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Emerald Bead
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Emerald Bead

Description Exhibitions Provenance Credit
Description Exotic commodities were coveted throughout ancient Colombia by those enjoying elevated social and political status. Rare items, made so by their scarcity, their having come from a long distance, or unusual physical properties such as color or transparency, signified the owner's control over resources and people. Some commodities also exemplified mythical or spiritual properties and thus were particularly potent possessions to be displayed as emblems of status and power. Emeralds come from the Eastern Cordillera of the Andes Mountains, which dominate western Colombia, the region divided south-to-north by the impressive Magdalena River. Emeralds' scarcity, rich and transparent green color, and symbolic association with fertility transformed the stone into a potent object of prestige and authority. Beads made from lightly worked emeralds, many of considerable size, adorned the bodies of important individuals throughout Colombia and were coveted among other societies in Panama and Costa Rica, a few even finding their way as far north as Mesoamerica.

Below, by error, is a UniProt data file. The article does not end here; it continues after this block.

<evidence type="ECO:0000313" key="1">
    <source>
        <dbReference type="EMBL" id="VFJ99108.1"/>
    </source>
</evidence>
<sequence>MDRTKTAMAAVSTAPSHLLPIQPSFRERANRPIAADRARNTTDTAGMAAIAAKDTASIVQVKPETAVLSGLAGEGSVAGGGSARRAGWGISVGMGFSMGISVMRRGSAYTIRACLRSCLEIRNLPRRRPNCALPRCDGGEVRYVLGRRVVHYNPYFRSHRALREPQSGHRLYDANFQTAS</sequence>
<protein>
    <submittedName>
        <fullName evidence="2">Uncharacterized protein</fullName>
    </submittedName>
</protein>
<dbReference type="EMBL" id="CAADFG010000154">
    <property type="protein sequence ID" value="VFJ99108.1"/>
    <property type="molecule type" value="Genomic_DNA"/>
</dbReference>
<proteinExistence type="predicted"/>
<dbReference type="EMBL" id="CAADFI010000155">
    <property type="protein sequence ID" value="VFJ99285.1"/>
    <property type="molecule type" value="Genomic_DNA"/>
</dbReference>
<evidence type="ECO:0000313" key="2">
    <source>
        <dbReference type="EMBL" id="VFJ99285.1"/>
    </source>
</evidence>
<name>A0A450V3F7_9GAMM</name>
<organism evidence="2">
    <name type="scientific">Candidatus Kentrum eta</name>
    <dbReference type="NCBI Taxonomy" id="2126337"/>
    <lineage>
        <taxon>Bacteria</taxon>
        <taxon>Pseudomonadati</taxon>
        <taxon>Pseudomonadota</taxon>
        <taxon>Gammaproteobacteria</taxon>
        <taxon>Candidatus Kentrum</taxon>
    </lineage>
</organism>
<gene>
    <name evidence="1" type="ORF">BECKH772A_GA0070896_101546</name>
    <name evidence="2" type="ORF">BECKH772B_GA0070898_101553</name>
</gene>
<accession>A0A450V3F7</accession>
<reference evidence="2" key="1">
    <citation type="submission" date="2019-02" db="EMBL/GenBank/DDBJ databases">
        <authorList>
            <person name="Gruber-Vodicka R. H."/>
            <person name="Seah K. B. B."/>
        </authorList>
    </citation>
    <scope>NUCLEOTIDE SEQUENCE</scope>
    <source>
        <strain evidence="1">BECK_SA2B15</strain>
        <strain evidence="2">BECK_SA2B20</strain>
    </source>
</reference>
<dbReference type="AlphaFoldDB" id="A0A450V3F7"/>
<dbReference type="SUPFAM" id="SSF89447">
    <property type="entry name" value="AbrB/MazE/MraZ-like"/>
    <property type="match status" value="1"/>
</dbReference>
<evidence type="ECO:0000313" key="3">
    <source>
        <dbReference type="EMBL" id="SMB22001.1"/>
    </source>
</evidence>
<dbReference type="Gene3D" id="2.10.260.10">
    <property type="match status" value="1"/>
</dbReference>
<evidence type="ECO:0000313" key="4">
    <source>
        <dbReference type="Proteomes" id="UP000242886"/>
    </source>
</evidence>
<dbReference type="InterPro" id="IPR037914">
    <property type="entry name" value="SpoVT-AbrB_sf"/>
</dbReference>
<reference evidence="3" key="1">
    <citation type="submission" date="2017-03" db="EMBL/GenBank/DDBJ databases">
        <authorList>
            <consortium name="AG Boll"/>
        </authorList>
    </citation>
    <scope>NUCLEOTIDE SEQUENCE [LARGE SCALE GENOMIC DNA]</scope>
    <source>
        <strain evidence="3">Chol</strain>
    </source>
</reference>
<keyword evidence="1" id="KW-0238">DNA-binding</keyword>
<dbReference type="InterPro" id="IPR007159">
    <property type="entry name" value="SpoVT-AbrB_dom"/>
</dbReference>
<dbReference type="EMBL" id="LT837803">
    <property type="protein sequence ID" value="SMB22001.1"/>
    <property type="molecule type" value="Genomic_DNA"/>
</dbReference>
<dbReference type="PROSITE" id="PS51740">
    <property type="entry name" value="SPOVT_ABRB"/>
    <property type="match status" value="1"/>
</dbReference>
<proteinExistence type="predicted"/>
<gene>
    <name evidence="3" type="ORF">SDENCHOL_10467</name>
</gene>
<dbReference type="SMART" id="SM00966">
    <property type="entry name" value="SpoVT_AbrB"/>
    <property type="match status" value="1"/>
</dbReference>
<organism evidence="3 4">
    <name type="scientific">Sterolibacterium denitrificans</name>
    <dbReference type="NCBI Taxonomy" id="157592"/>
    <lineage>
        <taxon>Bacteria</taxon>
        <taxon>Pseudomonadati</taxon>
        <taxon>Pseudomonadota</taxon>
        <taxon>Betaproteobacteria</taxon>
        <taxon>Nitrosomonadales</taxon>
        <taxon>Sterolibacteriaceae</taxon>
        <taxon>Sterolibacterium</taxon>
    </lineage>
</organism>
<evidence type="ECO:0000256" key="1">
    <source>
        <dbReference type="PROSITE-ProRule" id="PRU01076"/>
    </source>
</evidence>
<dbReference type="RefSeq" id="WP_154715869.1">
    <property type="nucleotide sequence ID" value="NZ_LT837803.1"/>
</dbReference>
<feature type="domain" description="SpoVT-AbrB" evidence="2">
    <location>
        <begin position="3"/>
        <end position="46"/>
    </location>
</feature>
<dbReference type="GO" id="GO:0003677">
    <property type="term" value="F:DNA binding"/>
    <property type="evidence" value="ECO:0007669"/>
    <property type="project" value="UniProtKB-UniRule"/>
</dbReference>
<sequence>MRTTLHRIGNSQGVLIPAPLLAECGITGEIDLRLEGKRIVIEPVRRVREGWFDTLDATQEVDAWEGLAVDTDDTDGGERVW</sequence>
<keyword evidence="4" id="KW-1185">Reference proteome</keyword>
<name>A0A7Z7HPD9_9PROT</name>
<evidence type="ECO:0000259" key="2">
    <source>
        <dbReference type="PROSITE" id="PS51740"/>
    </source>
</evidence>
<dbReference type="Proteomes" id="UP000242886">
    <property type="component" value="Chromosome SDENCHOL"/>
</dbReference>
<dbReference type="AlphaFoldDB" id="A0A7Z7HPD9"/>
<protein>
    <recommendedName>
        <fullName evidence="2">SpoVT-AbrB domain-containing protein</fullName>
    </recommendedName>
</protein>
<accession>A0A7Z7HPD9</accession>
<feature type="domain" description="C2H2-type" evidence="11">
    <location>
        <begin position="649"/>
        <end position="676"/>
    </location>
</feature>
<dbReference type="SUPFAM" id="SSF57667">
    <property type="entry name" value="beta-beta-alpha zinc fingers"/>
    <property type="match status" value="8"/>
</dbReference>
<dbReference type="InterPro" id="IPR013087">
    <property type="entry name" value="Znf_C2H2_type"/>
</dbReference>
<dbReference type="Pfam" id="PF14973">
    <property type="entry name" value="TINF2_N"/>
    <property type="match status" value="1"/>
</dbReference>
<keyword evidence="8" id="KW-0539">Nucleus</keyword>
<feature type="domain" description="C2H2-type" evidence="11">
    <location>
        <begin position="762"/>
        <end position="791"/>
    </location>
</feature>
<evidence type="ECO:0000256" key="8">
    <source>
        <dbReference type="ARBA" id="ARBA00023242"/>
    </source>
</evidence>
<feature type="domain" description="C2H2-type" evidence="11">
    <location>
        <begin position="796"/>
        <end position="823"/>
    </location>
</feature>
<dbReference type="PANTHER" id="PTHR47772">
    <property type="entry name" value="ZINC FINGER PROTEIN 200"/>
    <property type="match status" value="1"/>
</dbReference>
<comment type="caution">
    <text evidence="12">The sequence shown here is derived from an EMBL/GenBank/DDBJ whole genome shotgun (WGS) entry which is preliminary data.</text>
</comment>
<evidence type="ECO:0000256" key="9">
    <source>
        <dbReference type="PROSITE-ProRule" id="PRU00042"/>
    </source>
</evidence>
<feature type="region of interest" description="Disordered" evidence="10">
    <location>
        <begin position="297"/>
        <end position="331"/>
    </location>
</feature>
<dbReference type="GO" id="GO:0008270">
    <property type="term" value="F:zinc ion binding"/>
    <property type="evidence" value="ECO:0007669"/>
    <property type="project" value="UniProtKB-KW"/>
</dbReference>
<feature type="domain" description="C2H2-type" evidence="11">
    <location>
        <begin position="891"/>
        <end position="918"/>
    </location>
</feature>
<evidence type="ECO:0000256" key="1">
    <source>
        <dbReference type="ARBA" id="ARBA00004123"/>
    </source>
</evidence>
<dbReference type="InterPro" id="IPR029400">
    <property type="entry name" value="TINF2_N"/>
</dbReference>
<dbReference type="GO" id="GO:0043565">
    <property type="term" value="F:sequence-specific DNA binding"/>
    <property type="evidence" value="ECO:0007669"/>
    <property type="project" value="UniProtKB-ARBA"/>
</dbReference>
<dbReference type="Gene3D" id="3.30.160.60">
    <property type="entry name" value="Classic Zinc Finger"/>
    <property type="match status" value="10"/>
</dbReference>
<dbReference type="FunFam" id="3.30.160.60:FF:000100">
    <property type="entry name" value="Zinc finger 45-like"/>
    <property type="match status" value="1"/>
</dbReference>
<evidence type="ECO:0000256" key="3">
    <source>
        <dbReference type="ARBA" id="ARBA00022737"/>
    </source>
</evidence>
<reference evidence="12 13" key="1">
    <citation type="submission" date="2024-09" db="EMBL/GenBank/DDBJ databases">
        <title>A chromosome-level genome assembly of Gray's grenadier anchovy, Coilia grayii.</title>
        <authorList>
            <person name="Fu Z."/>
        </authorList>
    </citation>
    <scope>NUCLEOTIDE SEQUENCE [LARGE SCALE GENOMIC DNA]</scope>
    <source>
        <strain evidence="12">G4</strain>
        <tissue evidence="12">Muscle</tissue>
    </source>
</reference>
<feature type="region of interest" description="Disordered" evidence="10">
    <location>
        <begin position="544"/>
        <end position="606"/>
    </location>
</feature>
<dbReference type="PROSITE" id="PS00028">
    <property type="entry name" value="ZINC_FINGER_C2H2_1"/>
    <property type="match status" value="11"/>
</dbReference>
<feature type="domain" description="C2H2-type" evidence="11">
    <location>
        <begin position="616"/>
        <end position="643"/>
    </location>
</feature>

• Art of Ancient America, 1500 B.C.-1400 A.D.. Museum of New Mexico, Santa Fe. 1998-2008.
  • Exploring Art of the Ancient Americas: The John Bourne Collection Gift. The Walters Art Museum, Baltimore; Frist Center for the Visual Arts, Nashville. 2012-2013.
Provenance Ron Messick Fine Arts, Santa Fe, New Mexico [date and mode of acquisition unknown]; John G. Bourne, 1990s, by purchase; Walters Art Museum, 2009, by gift.
Credit Gift of John Bourne, 2009

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AD 500-800 (?) (Yotoco)
Accession Number
H: 1 7/8 x W: 1 3/8 x D: 1 1/4 in. (4.8 x 3.5 x 3.2 cm)
Location Within Museum
Not On View


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